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Tag Archives: WNYC

Screen Shot 2018-06-12 at 10.50.41 PMI was on The Takeaway today sharing my summer reading recommendations with host Tanzina Vega.  My picks: Asymmetry by Lisa Halliday, There There by Tommy Orange, Pretty Things by Virginie Despentes, Banthology, edited by Sarah Cleave, Air Traffic by Gregory Pardlo, and My Year of Rest and Relaxation by Ottessa Moshfegh. Listen here for more about what makes these books so great.

coloring-booksThe radio version of my New Yorker story on South Korean literature airs this week in a special hour I’ve been working on for On the Media, which is all about the state of the publishing industry and the enduring presence of physical books in a digital world.

Check out Laura Marsh’s brilliant look at the subversive history of adult coloring books, Rob Salkowitz on why Amazon might be opening physical bookshops, Bob Garfield’s visit to a massive warehouse selling books by the foot, and more!

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Tomorrow night at The Greene Space, I’ll be hosting a conversation with three particularly brave and brilliant Muslim-American New Yorkers who have each made tremendous journeys– with their families, and alone; across the world, and deep into their own hearts.

Sadia Shepard is the author of The Girl from Foreign: A Memoir, in which she investigates her grandmother’s childhood among the Bene Israel, the small Jewish community she belonged to in Mumbai before converting to Islam when she married.

Comedian and performer Alaudin Ullah has been featured on HBO, Comedy Central, MTV, BET and PBS.  His one-man show “Dishwasher Dreams” is the story of how his father, a Bengali steamship worker, landed in New York in the 1920s.

Kenan Trebincevic was born in a town called Brcko in what today is Bosnia and Herzegovina to a Bosnian Muslim family in 1980.  He came to the United States in 1993 while his country was in the midst of war, went to college in Connecticut, and became an American citizen in 2001. He is the author of a memoir, The Bosnia List.  

UPDATE: Video of the event is now online! http://livestream.com/thegreenespace/events/4083076

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I recently spent a glorious spring afternoon with Gregory Pardlo, the winner of this year’s Pulitzer Prize in poetry.  We chatted on his stoop, and then we walked to a few of the neighborhood spots that feature prominently in his poetry– including the Fulton Street Foodtown, which is the setting for his poem “Problema 3.”  There, we talked about Baltimore, Toya Graham and being a black parent. Hear my story for The Takeaway and listen to him read and discuss a few other poems on The Takeaway’s site.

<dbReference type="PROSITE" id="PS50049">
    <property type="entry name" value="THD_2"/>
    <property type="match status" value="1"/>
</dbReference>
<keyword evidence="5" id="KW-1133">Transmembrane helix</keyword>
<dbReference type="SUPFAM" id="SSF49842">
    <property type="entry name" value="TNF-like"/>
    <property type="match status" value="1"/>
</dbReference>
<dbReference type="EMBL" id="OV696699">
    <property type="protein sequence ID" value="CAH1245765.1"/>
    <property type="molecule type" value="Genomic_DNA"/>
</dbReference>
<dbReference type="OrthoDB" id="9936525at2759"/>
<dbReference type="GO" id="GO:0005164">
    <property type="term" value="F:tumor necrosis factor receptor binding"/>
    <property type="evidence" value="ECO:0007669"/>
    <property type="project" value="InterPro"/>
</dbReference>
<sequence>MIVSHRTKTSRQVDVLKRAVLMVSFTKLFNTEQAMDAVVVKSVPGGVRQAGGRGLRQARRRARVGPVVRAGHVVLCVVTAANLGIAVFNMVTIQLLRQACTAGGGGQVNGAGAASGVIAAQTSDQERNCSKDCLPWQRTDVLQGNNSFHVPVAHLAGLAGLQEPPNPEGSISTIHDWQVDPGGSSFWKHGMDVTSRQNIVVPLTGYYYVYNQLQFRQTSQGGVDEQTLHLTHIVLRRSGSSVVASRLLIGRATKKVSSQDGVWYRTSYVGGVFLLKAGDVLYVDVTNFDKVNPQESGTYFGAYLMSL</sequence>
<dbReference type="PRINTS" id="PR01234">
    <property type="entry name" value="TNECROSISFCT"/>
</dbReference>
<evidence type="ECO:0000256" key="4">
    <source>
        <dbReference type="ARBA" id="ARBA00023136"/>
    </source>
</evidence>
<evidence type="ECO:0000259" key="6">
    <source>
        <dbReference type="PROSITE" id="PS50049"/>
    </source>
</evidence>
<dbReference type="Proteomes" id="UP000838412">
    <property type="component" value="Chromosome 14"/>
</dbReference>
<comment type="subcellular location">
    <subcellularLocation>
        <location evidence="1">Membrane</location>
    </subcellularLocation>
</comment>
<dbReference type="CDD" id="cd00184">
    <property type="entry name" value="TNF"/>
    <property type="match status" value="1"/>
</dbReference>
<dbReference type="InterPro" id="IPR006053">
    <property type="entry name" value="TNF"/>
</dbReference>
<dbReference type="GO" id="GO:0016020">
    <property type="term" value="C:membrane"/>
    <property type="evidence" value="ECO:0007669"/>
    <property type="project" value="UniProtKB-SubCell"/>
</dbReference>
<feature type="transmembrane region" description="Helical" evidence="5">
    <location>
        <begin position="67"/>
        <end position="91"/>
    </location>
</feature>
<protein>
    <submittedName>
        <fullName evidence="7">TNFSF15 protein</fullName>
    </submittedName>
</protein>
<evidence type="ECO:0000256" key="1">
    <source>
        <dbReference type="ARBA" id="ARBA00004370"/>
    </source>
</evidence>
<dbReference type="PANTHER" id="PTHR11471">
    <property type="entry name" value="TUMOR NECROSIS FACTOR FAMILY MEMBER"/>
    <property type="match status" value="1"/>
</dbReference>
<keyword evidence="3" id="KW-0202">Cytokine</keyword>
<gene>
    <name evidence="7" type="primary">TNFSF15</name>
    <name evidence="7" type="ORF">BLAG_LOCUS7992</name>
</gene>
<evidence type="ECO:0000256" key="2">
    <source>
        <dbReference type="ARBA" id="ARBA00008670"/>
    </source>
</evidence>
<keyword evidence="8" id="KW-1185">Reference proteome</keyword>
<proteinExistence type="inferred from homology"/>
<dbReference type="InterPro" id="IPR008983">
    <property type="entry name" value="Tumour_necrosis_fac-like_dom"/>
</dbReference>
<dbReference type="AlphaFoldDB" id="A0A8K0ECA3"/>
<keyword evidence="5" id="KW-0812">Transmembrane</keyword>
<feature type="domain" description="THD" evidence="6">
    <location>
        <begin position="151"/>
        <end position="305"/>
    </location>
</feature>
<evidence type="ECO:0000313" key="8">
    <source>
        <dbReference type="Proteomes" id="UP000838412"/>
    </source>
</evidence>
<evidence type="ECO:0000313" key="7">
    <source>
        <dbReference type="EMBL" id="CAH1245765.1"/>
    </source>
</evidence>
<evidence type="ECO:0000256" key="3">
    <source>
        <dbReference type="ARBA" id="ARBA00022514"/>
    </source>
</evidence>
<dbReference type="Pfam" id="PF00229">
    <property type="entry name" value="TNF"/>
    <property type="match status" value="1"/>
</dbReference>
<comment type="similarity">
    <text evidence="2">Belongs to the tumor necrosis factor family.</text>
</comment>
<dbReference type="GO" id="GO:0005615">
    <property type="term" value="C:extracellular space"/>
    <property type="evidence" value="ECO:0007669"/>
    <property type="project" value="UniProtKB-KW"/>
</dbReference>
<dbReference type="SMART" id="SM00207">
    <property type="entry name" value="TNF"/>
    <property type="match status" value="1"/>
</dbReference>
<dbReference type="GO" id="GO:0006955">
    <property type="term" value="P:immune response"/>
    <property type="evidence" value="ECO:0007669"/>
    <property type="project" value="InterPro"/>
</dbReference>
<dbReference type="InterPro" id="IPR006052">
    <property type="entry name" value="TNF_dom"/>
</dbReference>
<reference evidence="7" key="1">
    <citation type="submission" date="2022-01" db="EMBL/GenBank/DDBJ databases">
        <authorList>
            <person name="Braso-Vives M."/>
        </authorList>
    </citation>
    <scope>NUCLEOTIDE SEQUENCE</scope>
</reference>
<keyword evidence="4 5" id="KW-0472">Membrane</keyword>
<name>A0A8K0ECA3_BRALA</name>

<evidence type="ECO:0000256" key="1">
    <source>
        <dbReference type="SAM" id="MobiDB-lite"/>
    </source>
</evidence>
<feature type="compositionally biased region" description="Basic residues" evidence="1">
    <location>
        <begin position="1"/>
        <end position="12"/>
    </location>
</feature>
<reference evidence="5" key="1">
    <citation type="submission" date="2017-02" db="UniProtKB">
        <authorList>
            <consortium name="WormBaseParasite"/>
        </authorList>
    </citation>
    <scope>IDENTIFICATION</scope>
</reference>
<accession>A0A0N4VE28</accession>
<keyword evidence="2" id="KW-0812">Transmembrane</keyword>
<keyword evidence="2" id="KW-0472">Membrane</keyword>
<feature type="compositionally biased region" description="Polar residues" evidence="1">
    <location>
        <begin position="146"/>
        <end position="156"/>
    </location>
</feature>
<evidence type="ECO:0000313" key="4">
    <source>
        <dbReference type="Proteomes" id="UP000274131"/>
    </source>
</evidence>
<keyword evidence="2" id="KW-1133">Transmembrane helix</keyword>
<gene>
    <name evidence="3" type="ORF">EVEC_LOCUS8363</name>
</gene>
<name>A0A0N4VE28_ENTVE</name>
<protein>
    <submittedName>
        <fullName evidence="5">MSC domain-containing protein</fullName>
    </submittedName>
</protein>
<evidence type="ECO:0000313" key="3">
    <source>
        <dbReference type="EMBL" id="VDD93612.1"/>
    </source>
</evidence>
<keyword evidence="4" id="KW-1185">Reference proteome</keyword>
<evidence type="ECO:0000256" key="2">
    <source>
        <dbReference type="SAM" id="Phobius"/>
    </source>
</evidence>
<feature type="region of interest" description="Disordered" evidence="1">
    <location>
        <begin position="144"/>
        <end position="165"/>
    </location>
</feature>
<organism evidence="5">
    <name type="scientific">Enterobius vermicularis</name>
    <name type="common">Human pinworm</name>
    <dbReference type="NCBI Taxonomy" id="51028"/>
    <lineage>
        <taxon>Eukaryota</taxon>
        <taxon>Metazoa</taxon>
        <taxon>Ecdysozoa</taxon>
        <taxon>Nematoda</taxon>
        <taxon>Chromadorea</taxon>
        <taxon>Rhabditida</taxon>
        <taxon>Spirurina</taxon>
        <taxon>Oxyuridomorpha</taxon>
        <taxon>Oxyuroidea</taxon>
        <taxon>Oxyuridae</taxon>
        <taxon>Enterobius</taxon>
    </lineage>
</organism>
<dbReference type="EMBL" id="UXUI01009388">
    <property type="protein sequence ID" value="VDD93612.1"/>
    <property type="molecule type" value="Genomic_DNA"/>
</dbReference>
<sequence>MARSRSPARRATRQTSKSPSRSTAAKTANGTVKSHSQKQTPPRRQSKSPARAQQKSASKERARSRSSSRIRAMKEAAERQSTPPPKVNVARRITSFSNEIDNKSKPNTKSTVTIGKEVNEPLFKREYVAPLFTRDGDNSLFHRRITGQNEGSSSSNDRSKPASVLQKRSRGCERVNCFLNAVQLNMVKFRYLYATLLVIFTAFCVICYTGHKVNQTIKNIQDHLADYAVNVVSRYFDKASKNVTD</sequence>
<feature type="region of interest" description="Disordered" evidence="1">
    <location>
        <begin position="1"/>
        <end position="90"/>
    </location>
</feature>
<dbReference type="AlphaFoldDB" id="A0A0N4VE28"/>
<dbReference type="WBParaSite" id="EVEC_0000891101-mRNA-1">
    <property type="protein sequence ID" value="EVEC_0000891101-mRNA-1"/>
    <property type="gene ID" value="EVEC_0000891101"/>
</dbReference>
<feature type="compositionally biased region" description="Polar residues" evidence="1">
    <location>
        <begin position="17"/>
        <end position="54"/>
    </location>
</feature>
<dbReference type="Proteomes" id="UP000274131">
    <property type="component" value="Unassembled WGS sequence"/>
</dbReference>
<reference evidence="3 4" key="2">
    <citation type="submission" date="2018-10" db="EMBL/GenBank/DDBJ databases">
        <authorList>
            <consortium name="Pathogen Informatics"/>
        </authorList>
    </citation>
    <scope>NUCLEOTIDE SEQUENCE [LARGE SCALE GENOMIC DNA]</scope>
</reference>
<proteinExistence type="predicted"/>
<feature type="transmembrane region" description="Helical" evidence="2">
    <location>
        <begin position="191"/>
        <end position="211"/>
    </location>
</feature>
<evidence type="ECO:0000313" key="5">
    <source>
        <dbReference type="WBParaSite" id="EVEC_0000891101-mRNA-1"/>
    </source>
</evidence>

UPDATE: A second version of the story I filed for the WNYC newsroom is now online too.  In it, we talk about the changing visual landscape of his neighborhood, and why his young daughters have mixed feelings about his Pulitzer.

I was on The Takeaway on Monday talking about Renaissance publishing innovator Aldus Manutius and why technophiles like Robin Sloan consider him the Steve Jobs of his era.  Manutius, who died in 1515, is the subject of a 500th anniversary exhibition at the Grolier Club in Manhattan running through the end of April.  The story’s also airing as a feature on WNYC.Screen Shot 2015-03-16 at 10.06.24 PM

10171194_10101691225457436_1695760793926855948_nThank you to everyone who came out to the Brooklyn Museum for a night of conversation with Yelena Akhtiorskaya (Panic in a Suitcase), Jason Reynolds (When I Was the Greatest), Mark Chiusano (Marine Park: Stories) and Evan Hughes (Panic in a Suitcase)!  It was fantastic to see WNYC join forces with the Brooklyn Book Festival.

UPDATE: The audio from the full event is now online here: http://www.thetakeaway.org/story/brooklyn-bound-writing-kings-county/

Mark your calendars for September 18th!

I’m thrilled to be hosting an interactive discussion on literature, identity, and geography at the Brooklyn Museum in a special WNYC Brooklyn Book Festival Bookend event.

The event is called Brooklyn Bound: Writing Kings County and it centers around writers past and present who have taken inspiration from the expansive borough.

The evening will feature Evan Hughes, author of Literary Brooklyn: The Writers of Brooklyn and the Story of American City Life), plus three emerging writers whose work focuses on three distinct Brooklyn neighborhoods. Yelena Akhtiorskaya‘s debut novel Panic in a Suitcase is set in the Brighton Beach of her immigrant childhood; Jason Reynolds writes about the pressures of life in Bed-Stuy in his young adult novel When I Was the Greatest; and Mark Chiusano (Marine Park: Stories) examines the far reaches of the borough in his new collection of stories.

See WNYC’s events page for details and tickets. I hope to see you there!

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